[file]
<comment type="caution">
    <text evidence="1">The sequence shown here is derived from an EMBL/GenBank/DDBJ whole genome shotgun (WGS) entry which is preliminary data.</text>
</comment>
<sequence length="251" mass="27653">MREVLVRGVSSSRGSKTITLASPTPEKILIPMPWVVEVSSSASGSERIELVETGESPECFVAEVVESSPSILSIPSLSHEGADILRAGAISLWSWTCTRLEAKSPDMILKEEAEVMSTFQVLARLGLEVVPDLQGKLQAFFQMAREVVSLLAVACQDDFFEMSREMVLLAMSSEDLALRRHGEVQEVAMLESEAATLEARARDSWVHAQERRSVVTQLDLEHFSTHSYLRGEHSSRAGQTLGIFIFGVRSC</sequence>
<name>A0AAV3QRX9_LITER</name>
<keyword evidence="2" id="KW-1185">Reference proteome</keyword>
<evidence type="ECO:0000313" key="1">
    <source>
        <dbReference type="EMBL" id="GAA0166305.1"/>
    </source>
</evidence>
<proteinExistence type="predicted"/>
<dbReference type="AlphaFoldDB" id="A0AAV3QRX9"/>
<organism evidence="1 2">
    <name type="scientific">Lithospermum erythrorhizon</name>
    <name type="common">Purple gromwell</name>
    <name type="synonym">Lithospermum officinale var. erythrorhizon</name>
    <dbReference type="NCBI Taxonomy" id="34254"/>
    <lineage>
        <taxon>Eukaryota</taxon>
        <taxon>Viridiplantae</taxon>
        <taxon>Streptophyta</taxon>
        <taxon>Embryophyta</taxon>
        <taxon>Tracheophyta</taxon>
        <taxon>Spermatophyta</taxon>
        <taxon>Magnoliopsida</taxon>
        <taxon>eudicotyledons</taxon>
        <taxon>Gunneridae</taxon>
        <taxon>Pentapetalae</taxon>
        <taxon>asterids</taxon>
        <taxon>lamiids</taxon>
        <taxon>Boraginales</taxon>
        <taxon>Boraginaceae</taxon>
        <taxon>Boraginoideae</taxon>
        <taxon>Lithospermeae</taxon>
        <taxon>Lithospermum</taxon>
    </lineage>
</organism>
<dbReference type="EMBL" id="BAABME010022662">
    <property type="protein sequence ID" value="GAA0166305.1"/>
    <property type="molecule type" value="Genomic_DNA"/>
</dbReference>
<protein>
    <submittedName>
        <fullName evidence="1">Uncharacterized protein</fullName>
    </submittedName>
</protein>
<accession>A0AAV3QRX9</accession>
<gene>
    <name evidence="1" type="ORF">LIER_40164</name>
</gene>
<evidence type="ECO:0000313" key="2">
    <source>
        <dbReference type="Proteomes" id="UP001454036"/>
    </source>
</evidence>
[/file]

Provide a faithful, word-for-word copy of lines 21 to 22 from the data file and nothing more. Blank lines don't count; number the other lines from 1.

        <taxon>Viridiplantae</taxon>
        <taxon>Streptophyta</taxon>